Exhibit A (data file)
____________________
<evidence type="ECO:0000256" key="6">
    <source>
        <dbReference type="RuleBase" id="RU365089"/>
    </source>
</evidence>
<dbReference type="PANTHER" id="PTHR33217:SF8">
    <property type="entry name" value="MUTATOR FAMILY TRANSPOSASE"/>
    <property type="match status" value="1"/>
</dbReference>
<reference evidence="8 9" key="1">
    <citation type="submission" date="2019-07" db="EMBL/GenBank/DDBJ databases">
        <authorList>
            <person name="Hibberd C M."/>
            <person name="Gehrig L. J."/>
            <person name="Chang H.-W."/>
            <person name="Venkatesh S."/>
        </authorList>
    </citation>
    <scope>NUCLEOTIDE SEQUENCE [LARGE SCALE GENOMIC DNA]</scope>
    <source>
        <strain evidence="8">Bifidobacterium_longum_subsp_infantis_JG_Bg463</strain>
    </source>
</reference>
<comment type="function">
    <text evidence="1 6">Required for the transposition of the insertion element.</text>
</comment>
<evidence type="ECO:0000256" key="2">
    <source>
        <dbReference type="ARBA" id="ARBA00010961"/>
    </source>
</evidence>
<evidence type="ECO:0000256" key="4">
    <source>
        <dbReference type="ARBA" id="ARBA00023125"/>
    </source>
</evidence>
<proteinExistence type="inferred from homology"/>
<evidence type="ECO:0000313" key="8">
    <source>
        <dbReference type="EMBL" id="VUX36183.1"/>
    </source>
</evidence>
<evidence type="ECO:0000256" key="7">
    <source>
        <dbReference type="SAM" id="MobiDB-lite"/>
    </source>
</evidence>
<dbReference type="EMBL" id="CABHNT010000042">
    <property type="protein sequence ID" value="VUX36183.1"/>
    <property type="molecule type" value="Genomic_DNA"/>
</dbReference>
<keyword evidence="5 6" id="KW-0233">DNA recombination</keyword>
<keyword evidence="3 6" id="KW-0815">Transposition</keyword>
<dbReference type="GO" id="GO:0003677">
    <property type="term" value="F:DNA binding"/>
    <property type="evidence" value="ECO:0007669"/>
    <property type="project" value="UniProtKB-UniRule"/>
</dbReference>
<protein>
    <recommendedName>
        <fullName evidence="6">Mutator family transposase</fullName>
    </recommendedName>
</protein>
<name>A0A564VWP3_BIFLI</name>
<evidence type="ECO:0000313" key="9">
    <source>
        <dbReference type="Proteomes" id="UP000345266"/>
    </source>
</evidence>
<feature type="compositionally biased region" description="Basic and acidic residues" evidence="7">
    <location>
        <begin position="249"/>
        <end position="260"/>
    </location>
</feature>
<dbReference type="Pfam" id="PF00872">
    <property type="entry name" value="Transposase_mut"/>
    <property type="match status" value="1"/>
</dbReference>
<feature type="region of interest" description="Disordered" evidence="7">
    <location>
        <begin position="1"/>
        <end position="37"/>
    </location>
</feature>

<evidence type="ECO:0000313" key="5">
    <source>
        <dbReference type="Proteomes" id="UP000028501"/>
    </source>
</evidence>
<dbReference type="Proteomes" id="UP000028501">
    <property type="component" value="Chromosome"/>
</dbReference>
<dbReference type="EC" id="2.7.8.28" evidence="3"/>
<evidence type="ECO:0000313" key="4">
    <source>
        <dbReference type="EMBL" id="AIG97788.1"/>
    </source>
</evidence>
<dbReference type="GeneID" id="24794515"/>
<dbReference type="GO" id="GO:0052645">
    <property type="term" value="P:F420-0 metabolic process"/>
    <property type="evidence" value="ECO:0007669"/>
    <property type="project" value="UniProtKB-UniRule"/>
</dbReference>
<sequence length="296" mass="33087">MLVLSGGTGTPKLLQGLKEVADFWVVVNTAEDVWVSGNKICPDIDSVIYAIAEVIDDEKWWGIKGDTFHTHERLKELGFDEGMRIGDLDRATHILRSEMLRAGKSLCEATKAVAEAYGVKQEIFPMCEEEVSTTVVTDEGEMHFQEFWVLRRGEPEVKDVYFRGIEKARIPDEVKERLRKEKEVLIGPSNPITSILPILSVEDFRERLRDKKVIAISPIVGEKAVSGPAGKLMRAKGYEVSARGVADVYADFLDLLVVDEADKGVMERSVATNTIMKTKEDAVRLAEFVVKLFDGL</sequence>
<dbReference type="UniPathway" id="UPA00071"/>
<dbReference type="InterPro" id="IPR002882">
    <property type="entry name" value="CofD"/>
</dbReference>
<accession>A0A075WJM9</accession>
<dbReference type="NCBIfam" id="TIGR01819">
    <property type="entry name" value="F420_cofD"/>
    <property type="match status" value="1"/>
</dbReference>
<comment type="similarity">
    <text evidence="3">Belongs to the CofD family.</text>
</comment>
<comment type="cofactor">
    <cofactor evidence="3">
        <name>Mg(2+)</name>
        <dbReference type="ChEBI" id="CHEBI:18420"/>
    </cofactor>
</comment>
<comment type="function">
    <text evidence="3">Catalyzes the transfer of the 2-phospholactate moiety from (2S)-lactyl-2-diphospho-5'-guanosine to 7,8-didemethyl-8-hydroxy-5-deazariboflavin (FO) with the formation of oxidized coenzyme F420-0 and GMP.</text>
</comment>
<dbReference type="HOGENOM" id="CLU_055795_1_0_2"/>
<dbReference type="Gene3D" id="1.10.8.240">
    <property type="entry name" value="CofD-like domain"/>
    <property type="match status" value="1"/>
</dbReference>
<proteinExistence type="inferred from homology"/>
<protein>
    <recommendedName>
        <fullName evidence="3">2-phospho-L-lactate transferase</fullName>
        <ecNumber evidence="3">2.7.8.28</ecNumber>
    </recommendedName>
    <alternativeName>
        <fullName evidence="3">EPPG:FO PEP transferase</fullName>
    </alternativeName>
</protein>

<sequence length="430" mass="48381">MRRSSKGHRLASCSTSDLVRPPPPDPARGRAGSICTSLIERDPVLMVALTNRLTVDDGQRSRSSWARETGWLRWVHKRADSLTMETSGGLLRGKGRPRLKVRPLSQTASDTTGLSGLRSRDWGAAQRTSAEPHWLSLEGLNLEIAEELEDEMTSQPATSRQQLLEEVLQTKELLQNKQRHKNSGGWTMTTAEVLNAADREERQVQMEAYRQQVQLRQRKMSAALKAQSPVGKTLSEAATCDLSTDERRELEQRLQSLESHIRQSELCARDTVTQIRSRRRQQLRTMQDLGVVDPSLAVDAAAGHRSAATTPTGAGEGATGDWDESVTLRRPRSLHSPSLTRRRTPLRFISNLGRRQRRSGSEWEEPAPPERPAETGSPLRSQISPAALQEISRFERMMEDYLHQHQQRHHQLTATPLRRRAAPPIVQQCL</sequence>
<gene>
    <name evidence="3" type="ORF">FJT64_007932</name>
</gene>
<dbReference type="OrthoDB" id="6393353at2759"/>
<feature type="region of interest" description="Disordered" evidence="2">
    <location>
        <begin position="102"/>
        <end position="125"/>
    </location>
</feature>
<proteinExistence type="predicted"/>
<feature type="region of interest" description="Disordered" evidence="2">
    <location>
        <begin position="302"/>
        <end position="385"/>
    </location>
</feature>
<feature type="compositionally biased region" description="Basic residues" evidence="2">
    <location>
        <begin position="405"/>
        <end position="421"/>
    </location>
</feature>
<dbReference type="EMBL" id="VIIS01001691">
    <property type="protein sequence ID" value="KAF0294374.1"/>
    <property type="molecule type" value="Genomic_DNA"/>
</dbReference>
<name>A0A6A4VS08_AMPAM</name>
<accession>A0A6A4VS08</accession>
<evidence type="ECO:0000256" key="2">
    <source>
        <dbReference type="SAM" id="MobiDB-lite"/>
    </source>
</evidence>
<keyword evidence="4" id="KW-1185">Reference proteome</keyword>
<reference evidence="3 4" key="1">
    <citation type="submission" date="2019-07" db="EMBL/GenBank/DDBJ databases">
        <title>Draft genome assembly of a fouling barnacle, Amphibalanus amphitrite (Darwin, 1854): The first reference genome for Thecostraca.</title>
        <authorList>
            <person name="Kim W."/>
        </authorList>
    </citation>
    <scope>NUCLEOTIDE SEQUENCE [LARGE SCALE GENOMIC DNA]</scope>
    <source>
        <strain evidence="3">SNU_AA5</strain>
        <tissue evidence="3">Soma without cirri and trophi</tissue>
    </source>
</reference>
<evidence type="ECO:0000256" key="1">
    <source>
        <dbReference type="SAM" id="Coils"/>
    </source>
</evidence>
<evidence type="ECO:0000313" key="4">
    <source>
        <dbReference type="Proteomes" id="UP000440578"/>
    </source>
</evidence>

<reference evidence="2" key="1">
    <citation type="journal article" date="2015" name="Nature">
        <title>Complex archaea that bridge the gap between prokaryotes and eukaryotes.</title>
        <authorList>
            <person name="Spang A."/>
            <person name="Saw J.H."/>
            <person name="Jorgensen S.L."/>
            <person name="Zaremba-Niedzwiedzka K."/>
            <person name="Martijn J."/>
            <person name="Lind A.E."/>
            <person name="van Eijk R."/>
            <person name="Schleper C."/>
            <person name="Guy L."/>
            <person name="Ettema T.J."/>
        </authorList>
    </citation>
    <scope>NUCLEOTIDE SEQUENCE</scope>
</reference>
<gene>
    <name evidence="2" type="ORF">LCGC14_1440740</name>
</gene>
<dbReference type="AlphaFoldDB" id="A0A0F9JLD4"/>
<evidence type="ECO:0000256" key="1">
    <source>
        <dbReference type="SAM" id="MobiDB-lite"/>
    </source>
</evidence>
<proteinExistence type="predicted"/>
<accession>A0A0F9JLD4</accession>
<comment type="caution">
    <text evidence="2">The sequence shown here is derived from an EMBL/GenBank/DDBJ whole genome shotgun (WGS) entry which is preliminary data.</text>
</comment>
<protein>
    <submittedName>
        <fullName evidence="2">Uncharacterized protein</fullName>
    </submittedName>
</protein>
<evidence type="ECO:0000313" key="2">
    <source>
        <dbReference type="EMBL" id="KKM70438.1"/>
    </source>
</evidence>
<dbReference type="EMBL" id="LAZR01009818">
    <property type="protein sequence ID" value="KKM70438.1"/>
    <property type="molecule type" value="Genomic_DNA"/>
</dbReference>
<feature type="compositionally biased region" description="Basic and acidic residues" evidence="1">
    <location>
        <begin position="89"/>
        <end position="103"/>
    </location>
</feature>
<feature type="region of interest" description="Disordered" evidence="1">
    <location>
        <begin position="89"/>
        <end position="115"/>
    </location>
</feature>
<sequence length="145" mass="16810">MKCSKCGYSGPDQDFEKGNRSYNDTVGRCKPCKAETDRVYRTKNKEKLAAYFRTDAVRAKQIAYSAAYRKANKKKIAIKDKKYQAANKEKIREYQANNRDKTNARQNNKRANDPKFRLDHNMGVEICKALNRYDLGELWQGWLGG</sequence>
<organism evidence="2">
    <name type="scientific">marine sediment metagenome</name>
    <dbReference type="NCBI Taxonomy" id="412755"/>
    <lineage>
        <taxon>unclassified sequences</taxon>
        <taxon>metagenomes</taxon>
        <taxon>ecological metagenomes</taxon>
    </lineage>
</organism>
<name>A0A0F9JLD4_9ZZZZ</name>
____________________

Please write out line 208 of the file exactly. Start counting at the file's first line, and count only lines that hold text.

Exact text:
            <person name="Jorgensen S.L."/>